It takes a lifetime to really get to know a woman.
If you ask the right questions, though, you can get a pretty good head start in less than an hour. We’re not just running our mouths here, either—this is straight-up science. Well, it’s social science, so not a hard science like physics or chemistry. But we’ll take it.
Arthur Aron is research psychologist at Stony Brook University. In 1967, when he was studying psychology at UC Berkeley, Aron fell in love with a fellow student named Elaine Spaulding.
“I fell in love very intensely,” Aron later told the Berkeley News. “Given that I was studying social psychology, just for fun I looked for the research on love, but there was almost none.”
Aron went on to marry that fellow student, and since then, Arthur and Elaine Aron have been researching the mysteries of love and attraction. The Arons rose to mainstream fame with a 1997 paper called “The Experimental Generation of Interpersonal Closeness: A Procedure and Some Preliminary Findings.” The study was published in the journal Personality and Social Psychology Bulletin, and since its publication, a certain subset of
These 36 questions have been shown to build intimacy and increase the desire for two strangers to see one another again.
Incredibly, they only take about 45 minutes to get through. Next time you’re on a date with a woman you’d like to get to know better, take turns asking each other these questions, and watch the magic grow.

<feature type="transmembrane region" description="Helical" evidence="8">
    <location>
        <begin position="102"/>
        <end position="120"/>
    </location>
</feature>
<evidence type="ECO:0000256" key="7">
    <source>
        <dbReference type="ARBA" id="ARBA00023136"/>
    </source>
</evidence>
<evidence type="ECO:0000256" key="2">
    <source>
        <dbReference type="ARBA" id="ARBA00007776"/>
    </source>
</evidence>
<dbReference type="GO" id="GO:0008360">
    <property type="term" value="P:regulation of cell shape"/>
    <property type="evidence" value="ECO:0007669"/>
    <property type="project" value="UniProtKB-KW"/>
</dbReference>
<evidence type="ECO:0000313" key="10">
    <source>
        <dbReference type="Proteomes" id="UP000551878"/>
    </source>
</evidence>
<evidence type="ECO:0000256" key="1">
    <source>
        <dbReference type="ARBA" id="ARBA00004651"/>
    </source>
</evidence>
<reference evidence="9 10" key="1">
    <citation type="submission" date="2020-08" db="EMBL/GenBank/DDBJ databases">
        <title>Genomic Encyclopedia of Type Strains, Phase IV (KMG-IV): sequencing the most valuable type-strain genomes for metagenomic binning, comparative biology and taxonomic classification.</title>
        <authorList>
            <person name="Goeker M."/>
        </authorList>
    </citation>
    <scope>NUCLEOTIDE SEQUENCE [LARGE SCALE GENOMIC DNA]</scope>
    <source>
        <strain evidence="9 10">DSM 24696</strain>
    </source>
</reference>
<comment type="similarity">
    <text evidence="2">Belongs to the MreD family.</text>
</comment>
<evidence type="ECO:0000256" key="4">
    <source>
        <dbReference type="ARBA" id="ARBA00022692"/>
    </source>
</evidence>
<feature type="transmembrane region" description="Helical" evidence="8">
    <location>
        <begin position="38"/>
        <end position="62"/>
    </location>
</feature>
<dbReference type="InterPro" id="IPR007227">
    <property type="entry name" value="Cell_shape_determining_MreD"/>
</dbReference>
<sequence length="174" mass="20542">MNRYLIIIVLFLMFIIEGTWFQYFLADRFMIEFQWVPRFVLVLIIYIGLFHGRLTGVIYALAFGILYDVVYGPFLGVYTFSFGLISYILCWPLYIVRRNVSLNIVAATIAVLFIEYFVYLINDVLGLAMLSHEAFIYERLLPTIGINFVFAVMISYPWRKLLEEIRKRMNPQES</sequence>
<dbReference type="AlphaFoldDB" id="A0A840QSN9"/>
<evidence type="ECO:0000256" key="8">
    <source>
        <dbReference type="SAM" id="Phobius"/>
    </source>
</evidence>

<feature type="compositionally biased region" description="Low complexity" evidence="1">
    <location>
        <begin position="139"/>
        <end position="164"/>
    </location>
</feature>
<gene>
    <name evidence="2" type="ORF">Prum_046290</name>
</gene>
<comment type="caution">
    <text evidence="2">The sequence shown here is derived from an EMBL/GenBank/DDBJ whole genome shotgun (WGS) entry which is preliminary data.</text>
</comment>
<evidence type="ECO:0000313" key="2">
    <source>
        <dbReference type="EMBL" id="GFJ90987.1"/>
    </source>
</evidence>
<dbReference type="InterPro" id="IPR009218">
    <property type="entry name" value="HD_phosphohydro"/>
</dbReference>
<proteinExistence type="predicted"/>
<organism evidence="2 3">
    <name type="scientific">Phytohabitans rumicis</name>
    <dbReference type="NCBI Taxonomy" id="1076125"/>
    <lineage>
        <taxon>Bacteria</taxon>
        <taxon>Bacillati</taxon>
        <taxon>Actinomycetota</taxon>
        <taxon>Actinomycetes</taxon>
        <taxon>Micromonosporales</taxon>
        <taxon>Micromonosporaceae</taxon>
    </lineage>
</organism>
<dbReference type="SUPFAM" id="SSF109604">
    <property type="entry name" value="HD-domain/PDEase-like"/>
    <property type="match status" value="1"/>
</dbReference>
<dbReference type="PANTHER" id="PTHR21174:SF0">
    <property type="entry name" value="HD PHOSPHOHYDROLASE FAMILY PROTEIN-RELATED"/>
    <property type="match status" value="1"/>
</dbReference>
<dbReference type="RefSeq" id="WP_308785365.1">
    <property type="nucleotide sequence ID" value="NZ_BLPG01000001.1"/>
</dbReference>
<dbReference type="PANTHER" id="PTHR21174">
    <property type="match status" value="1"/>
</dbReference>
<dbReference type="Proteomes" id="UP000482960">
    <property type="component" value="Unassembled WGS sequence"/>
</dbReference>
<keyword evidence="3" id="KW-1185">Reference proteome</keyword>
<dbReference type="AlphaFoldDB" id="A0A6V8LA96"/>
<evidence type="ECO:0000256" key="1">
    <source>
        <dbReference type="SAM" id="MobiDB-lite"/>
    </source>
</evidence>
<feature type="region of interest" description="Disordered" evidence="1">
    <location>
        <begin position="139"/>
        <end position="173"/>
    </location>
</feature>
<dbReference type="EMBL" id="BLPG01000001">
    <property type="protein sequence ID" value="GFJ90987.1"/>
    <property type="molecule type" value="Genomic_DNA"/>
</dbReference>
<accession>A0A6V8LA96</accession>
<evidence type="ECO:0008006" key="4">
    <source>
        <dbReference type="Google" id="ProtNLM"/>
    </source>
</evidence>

1. If you could have anyone in the world over for dinner, who would you choose?
2. Do you want to be famous, and, if so, what for?
3. Do you plan your conversations before phone calls? If so, how come?
4. Describe your personal perfect day.
5. When was the last time you sang a song? When did you last sing to another person?
6. Choose one: Live to age 90 with the mind of a 30-year-old, or live to age 90 with the body of a 30-year-old.
7. Not to get too dark, here, but do you sometimes suspect that you know how you’re going to die?
8. What are three things you and I have in common?
9. What are you grateful for?
10. Imagine you can change anything about your upbringing. What would you change?
11. Tell me your life story in four minutes.
12. If you could suddenly have a single new ability or quality, without having to work for it, what would you choose?